Whisky Island

Whisky, which comprises many styles, aging processes and calls many places around the world home, brings together experienced brown-spirit connoisseurs and whisky newbies to passionately revel in its nuanced tastes.

Myriad whiskies is exactly what the 12th annual Chicago WhiskyFest is about: an event sponsored by spirits magazine Whisky Advocate that offers more than 250 whiskies from around the world and takes over Chicago’s city center, as well as outlying regions, on Friday, March 23.

“There’s a lot of other bourbon events going at the time (of the WhiskyFest),” Don Westhoff, general manager of The Glenview House, explains, but not so many whisky dinners are happening.

Details matter
For the first year, Glenview House in the North Shore neighborhood of Chicago is showing off its collection of more than 100 whiskies by taking advantageGlenview House of the week leading up to WhiskyFest by offering 12 whisky flights ranging from $4.50 to $11.50 March 19–22.

The whisky flights, however, merely are a tease to the main event: Glenview House’s whisky dinner. Sponsored by Four Roses Bourbon, the four-course dinner, held March 21, is $50 per guest.

Westhoff’s passion for the brown spirit inspired him to create a whisky dinner to highlight the flavors of bourbons, complementing various dishes from Chef Grant Slauterbeck.

WhiskyFest allows Westhoff and his team to convert whisky novices to true fans.

One of the greatest joys is finding a new spirit someone has never heard of or tried before, he says. “Even whisky drinkers will have wine or beer (with their food) and not think that a brown spirit can go with some of their food,” Westhoff adds.

A Community Event
Chicago is one of WhiskyFest's three destinations, which also include New York City and San Francisco, that host the whisky event throughout the year.

“Everyone that sells whisky gets involved to do something (for the event),” Westhoff says. “They have embraced whisky week in Chicago. The whisky community enjoys the fest and everything about it.”

Additionally, Whisky Advocate helps promote the event, and Westhoff was eager to participate. “It’s a great event, and they’re able to help promote it.”

Westoff says there are a lot of tastings but very few dinners the general public can attend, which makes a trip to Glenview House a unique experience.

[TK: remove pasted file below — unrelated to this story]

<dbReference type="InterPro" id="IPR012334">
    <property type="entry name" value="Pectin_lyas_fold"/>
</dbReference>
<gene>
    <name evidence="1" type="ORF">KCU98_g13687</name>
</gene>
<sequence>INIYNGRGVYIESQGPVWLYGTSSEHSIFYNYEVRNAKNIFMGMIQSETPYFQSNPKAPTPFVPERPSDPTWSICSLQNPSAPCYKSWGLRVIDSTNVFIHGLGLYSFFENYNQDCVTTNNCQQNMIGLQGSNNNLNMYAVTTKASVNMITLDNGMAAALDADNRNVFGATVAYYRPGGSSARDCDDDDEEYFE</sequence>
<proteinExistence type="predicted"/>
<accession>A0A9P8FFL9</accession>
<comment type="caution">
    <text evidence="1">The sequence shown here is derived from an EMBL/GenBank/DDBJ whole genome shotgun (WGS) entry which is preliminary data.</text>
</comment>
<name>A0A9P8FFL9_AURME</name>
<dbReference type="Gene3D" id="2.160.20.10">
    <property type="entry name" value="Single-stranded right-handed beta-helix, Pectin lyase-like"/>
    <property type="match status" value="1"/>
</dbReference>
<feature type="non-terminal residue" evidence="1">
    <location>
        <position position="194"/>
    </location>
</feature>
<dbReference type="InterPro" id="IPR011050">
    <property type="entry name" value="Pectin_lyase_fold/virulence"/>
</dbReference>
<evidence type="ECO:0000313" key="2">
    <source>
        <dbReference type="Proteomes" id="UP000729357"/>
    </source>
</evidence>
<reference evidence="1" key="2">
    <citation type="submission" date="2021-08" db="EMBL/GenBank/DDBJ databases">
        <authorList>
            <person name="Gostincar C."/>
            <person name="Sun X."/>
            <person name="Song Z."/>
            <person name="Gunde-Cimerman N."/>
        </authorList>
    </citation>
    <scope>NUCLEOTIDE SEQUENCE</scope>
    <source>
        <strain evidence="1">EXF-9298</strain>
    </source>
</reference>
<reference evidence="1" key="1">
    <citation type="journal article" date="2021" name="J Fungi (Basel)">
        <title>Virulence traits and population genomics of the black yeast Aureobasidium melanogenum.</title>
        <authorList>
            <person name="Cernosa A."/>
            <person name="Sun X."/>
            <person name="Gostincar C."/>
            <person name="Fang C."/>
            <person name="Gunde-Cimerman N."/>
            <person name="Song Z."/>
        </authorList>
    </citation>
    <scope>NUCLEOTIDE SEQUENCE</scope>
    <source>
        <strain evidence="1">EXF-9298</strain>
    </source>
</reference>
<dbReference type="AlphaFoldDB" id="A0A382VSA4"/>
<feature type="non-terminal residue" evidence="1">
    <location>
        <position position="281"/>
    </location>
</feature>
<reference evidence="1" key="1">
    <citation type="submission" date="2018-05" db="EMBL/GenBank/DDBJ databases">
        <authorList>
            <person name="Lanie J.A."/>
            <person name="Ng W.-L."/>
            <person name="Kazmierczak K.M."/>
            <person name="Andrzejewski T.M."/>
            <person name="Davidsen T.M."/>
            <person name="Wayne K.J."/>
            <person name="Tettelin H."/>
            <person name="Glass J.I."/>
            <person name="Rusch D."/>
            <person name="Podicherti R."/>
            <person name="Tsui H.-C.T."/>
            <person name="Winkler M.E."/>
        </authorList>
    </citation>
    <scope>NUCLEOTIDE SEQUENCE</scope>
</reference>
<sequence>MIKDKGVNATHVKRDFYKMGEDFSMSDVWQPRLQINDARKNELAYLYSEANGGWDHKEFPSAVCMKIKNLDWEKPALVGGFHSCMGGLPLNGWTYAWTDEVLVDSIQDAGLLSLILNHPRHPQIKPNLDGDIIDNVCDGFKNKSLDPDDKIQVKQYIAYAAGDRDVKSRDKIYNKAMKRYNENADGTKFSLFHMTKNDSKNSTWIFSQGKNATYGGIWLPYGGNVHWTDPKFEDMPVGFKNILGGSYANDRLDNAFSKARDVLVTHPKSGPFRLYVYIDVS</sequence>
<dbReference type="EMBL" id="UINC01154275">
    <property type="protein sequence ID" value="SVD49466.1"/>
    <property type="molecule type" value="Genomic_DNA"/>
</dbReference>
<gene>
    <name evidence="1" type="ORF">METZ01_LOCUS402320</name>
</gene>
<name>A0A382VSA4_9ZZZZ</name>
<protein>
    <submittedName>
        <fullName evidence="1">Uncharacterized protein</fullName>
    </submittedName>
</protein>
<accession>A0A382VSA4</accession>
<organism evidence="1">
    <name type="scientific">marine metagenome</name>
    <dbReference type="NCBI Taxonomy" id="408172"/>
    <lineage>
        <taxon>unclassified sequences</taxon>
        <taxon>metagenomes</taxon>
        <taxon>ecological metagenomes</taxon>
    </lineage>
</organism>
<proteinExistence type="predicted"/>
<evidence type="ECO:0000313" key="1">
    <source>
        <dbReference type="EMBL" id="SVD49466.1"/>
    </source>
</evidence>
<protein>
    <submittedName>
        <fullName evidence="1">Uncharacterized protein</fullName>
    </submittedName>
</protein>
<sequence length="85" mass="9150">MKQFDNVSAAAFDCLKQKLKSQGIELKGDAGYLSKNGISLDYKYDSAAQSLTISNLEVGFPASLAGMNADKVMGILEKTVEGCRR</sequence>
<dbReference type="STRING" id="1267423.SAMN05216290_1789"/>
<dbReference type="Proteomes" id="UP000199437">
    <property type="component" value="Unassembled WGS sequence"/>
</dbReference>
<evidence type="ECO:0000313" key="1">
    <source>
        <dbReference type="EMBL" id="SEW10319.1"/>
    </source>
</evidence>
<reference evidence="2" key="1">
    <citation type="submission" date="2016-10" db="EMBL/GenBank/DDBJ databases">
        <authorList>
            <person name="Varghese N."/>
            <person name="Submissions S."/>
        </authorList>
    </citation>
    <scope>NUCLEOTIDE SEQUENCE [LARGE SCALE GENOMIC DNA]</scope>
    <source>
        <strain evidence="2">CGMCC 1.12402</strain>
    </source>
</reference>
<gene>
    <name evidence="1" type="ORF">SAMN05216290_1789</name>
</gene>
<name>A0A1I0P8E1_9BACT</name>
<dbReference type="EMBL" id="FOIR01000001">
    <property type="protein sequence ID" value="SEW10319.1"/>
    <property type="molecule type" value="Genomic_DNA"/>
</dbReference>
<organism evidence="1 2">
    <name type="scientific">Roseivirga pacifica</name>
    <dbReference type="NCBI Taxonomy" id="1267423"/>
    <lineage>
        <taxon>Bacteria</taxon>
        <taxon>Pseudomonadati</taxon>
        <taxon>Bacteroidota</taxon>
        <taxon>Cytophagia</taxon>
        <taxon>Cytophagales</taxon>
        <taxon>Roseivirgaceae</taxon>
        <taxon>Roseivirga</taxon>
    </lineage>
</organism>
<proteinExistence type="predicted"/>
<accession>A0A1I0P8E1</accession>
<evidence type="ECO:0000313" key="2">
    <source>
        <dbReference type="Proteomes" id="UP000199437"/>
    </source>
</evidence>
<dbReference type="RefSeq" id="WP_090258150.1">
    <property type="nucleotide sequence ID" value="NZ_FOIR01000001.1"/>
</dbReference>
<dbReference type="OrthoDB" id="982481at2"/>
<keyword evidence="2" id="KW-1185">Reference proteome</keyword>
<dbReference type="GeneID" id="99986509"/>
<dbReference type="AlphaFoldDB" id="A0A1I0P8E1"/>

Food for Thought
For Westhoff, becoming part of WhiskyFest wasn’t only about creating a community atmosphere but also about showing off Glenview House’s collection of more than 100 whiskies as well as the chef's culinary skills.

“The menu is fantastic,” Westhoff says. Coming up with a menu involved initial tastings that pulled out the flavors of the different Four Roses Bourbon varieties that will be served with each course.

Four Roses is a sweeter bourbon that attracts many different palates, and brand ambassador Al Young is attending the event to educate guests on each of the bourbons offered at the event: Four Roses Yellow Label, Four Roses Single Barrel, Four Roses Small Batch and Four Roses Limited Edition Small Batch.

“The test reaction (of the dinner courses) has been remarkable. You can take simple foods and really pull out their flavors with the (bourbon) pairings,” he says. “It gives a new taste profile.”

The menu plays on that Kentucky theme. The first course is a hot brown duck with a smoked breast and house-cured prosciutto, which is served with a Kentucky Straight Bourbon Martini (made with caramelized pear, Meyer lemon, tangerine and bourbon cherry).

The second course of lobster “burgoo,” scallops and laughing bird shrimp is a classic Southern stew and highlights the Four Roses Single Barrel Bourbon.

“A lot of the brown spirits go fantastic with seafood,” Westhoff remarks.

Chicken liver fried rib eye is served as the third course and paired with Four Roses Small Batch Bourbon. Finally, diners will nosh on a dessert course of six spiced stack cakes made with bourbon caramel, macerated apples, pomegranate glaze, passion fruit and heavy coconut whipped cream, finished with the Four Roses Limited Edition Small Batch Bourbon.

Westhoff hopes that WhiskyFest and his inspired whisky dinner will attract new customers as well as more press to the restaurant, which is 20 minutes outside of downtown Chicago.

“We want to bring that experience to the dinner public,” Westhoff notes. “I’m very fortunate that I can sit with Al Young or master distillers of scotches and whiskies when they’re in town. It’s a great opportunity for me, and I love sharing that experience with others.”

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